Chicago’s Boarding House

In 19th century Chicago, boarding houses were an institution in the city. Visitors and newcomers could feel very much at home in one of these private households offering lodging and meals. The host or hosting families played an important role in connecting them to Chicago living and lifestyle.

The Boarding House restaurant on North Wells Street offers a similar cozy and welcoming space to those wanting to connect with Chicago’s contemporary metropolis. The owner, in this case, Alpana Singh is herself a Chicago institution.

Singh is the youngest woman to ever achieve the rank of master sommelier, and became a local personality with her TV show Check, Please! Singh is an author, columnist, Food Network judge and now restaurateur. The Boarding House is a reflection of all that passion. And the place is gorgeous.

As you come inside, the first thing you see is an impressive chandelier made out of over 9,000 wine glasses. The warm-colored walls and the vintage chic décor also add character, charm and a distinct feminine elegance.

We enjoyed how wine was an important part of the concept. Yet, it’s not the whole concept. There is a cellar. But there is a bar, a full-bar on the first floor. While waiting for our table on the second floor, we had cocktails that were simply lovely. A traditional old fashion for Nabol and a Dirty Bird for me, made with sparkling wine, peach liquor, orange juice and fresh mint. Light and refreshing. 

The second floor is just as beautiful. But this time with an even bigger chandelier made out of green wine bottles and a great view of the city through the tall windows. The space is open and inviting.

The dinning tables for two are relatively close to each other and some guests are tempted to share impressions on food and wine with the next table. This is a place for foodies that speak food like their native language.

Just wait until they serve you the polenta fries with béchamel sauce, truffle shavings and an egg sunny side up. You’ll be so delighted, you are going to want to celebrate with more people than the person in front of you. It’s that good.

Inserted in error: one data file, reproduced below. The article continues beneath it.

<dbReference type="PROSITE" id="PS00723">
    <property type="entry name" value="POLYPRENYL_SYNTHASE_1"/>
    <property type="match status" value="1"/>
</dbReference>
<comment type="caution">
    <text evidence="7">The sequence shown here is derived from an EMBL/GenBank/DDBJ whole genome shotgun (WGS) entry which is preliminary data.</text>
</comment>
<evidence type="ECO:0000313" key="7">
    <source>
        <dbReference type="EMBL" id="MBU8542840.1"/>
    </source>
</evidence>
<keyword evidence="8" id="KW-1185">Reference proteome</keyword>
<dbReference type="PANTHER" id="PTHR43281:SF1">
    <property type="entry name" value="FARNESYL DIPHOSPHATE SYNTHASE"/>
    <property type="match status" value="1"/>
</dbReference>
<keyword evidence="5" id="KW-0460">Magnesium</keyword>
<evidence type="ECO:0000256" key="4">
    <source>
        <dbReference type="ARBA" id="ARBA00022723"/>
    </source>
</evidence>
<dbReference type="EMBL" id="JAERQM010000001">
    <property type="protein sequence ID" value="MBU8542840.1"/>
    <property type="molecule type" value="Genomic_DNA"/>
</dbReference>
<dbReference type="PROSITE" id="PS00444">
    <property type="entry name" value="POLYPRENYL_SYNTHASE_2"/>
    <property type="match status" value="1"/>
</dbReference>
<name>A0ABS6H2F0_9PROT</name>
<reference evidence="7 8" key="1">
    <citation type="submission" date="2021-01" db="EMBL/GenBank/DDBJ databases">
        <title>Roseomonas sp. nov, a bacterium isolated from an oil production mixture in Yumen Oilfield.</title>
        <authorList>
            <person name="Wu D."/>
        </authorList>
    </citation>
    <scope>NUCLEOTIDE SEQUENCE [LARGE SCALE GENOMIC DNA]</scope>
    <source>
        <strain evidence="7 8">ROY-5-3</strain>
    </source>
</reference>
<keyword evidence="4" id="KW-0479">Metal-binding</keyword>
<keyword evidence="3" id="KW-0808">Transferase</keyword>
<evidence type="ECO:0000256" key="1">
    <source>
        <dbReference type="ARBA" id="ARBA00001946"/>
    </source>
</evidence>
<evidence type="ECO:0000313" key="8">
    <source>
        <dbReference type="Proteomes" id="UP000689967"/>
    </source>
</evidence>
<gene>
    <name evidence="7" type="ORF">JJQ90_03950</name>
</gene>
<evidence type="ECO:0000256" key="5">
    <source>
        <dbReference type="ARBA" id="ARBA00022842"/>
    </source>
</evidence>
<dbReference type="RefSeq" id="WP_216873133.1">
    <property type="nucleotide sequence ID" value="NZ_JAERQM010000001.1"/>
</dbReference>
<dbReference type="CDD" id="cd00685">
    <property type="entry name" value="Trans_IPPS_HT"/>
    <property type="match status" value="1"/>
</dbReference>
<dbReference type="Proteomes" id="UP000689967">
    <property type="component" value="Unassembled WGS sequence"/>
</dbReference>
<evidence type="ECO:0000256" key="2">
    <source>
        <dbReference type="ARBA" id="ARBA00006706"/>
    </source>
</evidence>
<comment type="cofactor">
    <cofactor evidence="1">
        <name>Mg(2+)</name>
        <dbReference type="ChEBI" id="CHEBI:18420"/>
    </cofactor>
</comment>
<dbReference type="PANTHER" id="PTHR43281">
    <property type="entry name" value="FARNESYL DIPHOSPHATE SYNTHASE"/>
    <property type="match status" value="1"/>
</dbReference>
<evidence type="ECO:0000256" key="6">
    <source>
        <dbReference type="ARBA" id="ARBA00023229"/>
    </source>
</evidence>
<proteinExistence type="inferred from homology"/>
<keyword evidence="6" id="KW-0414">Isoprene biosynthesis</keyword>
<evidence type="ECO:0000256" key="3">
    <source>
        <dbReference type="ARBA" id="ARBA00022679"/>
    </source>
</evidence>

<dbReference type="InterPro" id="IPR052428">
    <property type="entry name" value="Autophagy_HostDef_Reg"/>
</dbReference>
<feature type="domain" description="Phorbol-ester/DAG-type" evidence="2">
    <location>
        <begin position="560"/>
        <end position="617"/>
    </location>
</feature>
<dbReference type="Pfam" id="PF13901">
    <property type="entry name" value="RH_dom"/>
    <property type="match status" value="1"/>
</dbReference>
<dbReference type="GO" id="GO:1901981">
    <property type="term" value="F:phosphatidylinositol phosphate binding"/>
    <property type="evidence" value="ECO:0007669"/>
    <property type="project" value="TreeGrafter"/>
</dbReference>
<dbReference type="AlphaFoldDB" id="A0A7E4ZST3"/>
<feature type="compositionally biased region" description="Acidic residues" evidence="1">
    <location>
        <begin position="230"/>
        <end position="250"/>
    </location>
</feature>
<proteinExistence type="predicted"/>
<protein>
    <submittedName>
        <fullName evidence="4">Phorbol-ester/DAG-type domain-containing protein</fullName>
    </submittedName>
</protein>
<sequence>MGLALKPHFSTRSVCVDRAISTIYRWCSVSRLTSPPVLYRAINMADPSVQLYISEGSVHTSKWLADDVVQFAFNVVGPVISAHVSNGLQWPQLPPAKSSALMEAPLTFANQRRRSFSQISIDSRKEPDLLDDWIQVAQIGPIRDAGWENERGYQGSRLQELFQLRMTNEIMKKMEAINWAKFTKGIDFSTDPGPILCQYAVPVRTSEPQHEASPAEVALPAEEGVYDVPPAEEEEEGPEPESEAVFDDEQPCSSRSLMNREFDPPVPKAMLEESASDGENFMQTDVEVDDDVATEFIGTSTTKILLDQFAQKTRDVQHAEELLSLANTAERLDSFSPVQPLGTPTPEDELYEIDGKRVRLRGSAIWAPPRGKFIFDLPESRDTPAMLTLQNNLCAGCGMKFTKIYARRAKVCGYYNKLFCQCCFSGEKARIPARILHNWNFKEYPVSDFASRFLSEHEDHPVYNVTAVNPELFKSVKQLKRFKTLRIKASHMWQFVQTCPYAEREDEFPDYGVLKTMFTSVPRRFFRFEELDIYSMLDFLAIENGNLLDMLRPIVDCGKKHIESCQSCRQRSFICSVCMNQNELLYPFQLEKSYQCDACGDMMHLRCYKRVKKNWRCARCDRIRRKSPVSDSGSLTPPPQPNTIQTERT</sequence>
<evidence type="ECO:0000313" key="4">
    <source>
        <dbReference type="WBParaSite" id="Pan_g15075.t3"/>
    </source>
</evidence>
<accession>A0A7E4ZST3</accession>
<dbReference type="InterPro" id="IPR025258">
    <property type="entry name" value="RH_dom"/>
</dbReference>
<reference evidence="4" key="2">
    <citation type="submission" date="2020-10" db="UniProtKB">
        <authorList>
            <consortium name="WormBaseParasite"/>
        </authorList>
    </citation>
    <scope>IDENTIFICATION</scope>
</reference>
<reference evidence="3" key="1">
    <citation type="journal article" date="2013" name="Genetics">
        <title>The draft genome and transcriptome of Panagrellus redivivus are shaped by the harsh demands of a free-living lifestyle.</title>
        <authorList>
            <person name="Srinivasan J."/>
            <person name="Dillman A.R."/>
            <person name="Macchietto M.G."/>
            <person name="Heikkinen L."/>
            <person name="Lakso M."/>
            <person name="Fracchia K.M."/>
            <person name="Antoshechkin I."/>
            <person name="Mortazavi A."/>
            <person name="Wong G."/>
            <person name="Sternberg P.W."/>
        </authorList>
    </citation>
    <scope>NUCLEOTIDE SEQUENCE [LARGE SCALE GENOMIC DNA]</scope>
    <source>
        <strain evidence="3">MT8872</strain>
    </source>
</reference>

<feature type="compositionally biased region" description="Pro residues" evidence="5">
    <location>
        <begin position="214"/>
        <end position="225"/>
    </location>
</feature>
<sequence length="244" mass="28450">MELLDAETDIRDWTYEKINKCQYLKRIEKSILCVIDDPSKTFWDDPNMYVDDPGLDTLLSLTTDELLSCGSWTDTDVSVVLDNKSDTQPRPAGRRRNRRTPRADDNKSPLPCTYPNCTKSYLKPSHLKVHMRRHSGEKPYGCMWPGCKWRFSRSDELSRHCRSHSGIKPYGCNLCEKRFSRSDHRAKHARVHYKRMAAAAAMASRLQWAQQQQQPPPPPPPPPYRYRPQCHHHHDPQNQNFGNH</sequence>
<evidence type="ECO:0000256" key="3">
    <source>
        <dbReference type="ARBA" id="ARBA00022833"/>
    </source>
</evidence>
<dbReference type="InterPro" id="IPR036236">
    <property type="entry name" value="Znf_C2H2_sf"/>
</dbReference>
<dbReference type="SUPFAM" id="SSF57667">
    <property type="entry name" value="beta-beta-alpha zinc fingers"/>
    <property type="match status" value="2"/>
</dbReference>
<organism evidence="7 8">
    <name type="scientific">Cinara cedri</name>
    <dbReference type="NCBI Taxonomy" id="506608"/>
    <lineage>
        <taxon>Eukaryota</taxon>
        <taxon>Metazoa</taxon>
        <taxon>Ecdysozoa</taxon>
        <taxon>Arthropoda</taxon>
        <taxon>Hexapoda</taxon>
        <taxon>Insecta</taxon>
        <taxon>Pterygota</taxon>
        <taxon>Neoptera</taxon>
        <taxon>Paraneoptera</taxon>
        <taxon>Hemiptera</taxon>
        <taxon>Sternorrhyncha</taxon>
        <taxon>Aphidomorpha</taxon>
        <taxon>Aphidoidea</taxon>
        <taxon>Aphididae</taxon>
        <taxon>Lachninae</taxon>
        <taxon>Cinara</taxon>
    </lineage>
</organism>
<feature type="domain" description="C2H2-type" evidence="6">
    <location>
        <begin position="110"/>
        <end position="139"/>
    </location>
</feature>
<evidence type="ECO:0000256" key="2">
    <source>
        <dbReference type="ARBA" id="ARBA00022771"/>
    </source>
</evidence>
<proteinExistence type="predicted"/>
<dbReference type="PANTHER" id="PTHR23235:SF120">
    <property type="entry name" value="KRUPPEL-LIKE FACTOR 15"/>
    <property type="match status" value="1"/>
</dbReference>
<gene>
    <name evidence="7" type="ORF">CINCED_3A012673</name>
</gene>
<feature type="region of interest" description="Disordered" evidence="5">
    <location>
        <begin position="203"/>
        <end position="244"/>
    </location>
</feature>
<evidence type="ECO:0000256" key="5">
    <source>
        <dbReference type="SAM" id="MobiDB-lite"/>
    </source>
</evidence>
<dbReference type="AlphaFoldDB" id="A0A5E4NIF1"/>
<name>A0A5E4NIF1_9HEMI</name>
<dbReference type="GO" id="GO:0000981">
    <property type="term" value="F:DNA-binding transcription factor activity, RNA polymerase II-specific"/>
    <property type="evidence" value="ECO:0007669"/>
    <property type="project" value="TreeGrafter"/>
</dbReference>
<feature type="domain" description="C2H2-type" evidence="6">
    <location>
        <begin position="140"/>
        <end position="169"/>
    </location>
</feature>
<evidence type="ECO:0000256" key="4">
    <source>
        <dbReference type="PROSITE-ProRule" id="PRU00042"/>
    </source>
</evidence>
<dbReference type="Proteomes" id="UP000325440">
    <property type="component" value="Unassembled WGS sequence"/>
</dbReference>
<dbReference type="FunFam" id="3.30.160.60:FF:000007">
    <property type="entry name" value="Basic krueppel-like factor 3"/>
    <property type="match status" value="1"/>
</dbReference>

The merguez stuffed calamari was Nabol’s choice for appetizer. With a bed of flageolet beans and a touch of harissa is not a bad option either.

For dinner options, you can’t go wrong with their succulent mushroom risotto or you can try their Amish chicken with a Yukon potato hash, piquillo puree, calabrian chili and lemon crème fraiche. Both options paired perfectly with a simple glass of their Brezza Chardonney from the Piedmont region of Italy. 

Portions are pretty good too. We almost didn’t have room for dessert, but couldn’t resist. My favorite was the chocolate bar flowerless cake, while Nabol really liked their oatmeal cookie sandwich with cream cheese and bourbon caramel filling. A nice ending to a gorgeous dinner.

Overall, the Boarding House does deliver on the dinning experience you expect downtown, with comforting, new flavors that are unexpected. It’s whimsical and takes elements from our city’s trends and traditions. It’s the kind of perfect place you take out-of-towners to give them a taste of what your city has to offer.

Up next more pictures of The Boarding House. 

Boarding House's Mushroom Risotto with parmesan, mascarpone and truffle cream.

Decisions, decisions, decisions...

Boarding House's merguez stuffed calamari 

Boarding House's dessert sample with their chocolate bar flowerless cake, their carrot cake and their heir oatmeal cookie sandwich with cream cheese and bourbon caramel filling.

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